Deconstructing The Colonial Narratives Surrounding Migration — Part 3

6 min readJan 16, 2022

Binarist Thinking And The Dehumanization Of The ‘Other’

Western Europe after the Alhambra Decree (1492) is a totally different place than before. With a Bubonic Plague that killed most of the continent’s population a century before and a colonial structure ready to be deployed worldwide, it was only a matter of time before a myriad of new laws got adopted by the rising colonial superpowers and that would seal the fate of the worldwide political and economic landscape for the next five centuries.

Welcome to the ‘Modern Era’ and its unmistakable binarist thinking.

Colonialism is based on the idea of an exploitative, coercive relationship between a colonizer and a colonized (the Aristotelian “masters/slaves” duality). The European ‘Renaissance’ marks the rise of the western European male who owns property, as the only accepted referentiel for the colonizer while everything else will be considered as ‘Other’ (women, men without property, non-whites etc.) that can and should be colonized.

“The Noble Savage” by John White, Virginia 1585. Photograph: Pictorial Press Ltd/Alamy Stock Photo

In order to normalize that perception of the world on a global scale, a system of narration was needed to justify the dehumanization of the Other.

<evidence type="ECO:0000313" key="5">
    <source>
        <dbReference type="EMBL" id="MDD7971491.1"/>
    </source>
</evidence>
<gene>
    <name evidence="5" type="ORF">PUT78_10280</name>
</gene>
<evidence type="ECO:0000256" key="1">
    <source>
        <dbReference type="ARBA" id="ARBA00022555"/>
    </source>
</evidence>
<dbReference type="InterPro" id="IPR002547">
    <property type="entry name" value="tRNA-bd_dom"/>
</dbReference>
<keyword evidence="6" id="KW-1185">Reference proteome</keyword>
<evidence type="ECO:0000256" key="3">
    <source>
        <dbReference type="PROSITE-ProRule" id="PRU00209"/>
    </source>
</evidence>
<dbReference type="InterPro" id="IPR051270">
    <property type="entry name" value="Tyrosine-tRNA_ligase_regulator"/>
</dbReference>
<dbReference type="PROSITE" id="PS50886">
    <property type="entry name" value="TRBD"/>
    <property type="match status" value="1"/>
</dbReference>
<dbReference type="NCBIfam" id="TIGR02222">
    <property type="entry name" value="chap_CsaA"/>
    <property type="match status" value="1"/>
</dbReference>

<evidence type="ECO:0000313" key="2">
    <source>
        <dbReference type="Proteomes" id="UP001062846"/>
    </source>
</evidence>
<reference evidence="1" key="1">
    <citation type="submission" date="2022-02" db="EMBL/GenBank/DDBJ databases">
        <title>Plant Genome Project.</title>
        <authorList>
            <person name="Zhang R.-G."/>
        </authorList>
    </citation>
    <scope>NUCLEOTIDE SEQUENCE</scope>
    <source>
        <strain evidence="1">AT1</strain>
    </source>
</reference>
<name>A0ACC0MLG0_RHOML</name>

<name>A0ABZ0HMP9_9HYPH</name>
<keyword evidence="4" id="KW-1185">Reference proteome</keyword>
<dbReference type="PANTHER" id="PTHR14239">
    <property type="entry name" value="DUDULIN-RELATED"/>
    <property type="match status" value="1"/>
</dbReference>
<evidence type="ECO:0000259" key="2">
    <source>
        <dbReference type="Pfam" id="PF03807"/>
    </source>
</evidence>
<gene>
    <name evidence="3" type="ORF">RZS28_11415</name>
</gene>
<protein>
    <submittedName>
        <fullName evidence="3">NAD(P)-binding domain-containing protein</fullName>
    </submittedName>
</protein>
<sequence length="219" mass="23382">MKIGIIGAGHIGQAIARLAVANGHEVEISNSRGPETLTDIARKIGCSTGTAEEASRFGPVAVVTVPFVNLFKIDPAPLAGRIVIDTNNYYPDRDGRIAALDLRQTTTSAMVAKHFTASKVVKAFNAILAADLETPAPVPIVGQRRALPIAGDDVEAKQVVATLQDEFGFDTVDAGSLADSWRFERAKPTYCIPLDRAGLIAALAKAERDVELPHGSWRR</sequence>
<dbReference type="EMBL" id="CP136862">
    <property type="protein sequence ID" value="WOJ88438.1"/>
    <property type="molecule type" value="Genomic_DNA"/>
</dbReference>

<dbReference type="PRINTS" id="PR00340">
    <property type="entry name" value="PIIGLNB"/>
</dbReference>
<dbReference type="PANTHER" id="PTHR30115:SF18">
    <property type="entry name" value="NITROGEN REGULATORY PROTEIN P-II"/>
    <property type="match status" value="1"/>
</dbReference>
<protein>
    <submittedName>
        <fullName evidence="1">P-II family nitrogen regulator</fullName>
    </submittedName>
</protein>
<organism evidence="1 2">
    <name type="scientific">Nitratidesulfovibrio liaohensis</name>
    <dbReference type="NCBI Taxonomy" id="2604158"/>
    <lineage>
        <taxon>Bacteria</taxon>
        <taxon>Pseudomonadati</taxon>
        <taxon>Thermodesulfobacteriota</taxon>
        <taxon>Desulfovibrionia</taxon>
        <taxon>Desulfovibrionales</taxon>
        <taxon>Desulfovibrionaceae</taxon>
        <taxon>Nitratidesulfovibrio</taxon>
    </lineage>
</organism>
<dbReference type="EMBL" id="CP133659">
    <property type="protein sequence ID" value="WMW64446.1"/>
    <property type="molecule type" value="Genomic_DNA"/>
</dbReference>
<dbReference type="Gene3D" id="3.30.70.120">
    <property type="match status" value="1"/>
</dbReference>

Here are 3 examples of narratives designed to accompany the European colonial project:

The myth of the “Noble Savage”

The origins of white washing go deep back in History.

One of the most efficient narratives European scholars have used in the 16th, 17th century and afterwards, is the myth of the “Noble Savage” (in French “Le bon sauvage”).

In order to justify the objectification of non-whites, necessary to their instrumentalization as slaves, Europeans have invented the fantasy according to which extra-european peoples were supposedly in a pre-human condition similar to that of animals: not knowing civilization nor culture.

A page of Omar ibn Said’s autobiography, written in Arabic in 1831, and a restored, colorized photograph of Omar ibn Said, right, around the 1850s. (LOC/Yale University Library)

In reality, when Europeans arrived to the African coasts, they found flourishing kingdoms and sophisticated cities they made sure to passionately…




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